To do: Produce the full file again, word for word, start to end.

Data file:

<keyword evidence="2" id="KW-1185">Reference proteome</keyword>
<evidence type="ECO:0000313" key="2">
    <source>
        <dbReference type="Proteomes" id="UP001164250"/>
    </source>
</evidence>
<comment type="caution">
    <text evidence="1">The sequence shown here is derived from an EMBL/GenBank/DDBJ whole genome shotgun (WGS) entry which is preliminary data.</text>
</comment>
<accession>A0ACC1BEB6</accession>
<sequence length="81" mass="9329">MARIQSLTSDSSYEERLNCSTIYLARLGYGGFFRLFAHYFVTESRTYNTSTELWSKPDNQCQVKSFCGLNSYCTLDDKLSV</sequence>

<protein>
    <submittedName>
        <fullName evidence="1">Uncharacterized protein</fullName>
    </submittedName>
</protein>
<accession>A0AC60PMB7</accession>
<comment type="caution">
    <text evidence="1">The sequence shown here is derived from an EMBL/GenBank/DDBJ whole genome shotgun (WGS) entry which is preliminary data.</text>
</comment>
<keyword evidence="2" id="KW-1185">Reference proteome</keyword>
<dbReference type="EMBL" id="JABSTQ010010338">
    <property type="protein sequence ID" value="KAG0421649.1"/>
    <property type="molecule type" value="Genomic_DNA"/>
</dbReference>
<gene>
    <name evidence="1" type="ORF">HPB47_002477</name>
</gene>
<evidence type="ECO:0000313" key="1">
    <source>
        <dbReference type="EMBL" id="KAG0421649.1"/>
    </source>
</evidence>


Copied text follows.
<keyword evidence="2" id="KW-1185">Reference proteome</keyword>
<evidence type="ECO:0000313" key="2">
    <source>
        <dbReference type="Proteomes" id="UP001164250"/>
    </source>
</evidence>
<comment type="caution">
    <text evidence="1">The sequence shown here is derived from an EMBL/GenBank/DDBJ whole genome shotgun (WGS) entry which is preliminary data.</text>
</comment>
<accession>A0ACC1BEB6</accession>
<sequence length="81" mass="9329">MARIQSLTSDSSYEERLNCSTIYLARLGYGGFFRLFAHYFVTESRTYNTSTELWSKPDNQCQVKSFCGLNSYCTLDDKLSV</sequence>

<protein>
    <submittedName>
        <fullName evidence="1">Uncharacterized protein</fullName>
    </submittedName>
</protein>
<accession>A0AC60PMB7</accession>
<comment type="caution">
    <text evidence="1">The sequence shown here is derived from an EMBL/GenBank/DDBJ whole genome shotgun (WGS) entry which is preliminary data.</text>
</comment>
<keyword evidence="2" id="KW-1185">Reference proteome</keyword>
<dbReference type="EMBL" id="JABSTQ010010338">
    <property type="protein sequence ID" value="KAG0421649.1"/>
    <property type="molecule type" value="Genomic_DNA"/>
</dbReference>
<gene>
    <name evidence="1" type="ORF">HPB47_002477</name>
</gene>
<evidence type="ECO:0000313" key="1">
    <source>
        <dbReference type="EMBL" id="KAG0421649.1"/>
    </source>
</evidence>